“Mankind is engulfed in a vast evil quite beyond it…an abyss of fearful darkness too deep for men and women to understand and certainly too deep for them ever to get out of it.” This is so true. Evil did not start with us nor will it end with us. That is astonishing evidence of its power. Torrance is the apostle of Contingency, the theological claim that the universe, the world itself is subjected to vanity, futility as Paul wrote (Romans 8:20, NAV). We look out at a good creation but its swirling gas clouds and deadly black holes and our pockmarked moon shows signs of either being unfinished or fashioned so dynamically as to allow for both progression or regression. Torrance noticed that Einstein and Bohr and others had discovered a strange quantum universe that was predictable in some ways (Newton’s emphasis) but yet teemed with a spontaneity and dynamism which defied complete mathematical certainty.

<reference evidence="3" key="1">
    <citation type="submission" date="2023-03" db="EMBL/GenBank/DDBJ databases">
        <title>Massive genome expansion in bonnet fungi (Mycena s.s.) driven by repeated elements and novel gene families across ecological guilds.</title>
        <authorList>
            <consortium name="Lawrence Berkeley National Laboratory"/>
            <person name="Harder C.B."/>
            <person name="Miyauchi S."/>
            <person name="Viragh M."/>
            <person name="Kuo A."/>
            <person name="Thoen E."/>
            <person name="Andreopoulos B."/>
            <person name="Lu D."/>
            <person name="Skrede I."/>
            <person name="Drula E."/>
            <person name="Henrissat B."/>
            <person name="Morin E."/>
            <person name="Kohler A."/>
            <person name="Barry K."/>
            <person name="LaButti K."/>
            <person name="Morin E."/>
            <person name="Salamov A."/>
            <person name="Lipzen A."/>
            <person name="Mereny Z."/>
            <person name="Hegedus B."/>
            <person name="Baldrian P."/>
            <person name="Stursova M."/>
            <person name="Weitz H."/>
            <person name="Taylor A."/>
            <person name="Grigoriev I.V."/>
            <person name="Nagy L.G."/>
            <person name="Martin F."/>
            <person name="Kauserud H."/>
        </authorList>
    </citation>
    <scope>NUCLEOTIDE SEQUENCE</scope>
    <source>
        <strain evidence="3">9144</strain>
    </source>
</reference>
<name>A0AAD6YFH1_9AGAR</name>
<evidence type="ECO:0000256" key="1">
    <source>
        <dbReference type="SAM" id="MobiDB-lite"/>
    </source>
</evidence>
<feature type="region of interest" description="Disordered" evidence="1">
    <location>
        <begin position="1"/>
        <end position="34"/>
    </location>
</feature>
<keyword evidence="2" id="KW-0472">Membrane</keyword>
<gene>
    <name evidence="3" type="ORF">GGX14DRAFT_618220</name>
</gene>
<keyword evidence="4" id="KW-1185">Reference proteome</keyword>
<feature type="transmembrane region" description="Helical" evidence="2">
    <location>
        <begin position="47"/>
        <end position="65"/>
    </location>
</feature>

In Divine and Contingent Order Torrance argued that the contingency of the universe (stars exploding and others being born, meteors streaking across the night sky) this points to the cosmos as in many ways ultimately mysterious and baffling. As he concludes, “this is not because it is deficient in rationality (we can still guide spacecraft to Mercury) but because the extent and nature of its rationality exceed our capacity to achieve complete mastery over it” (page 40).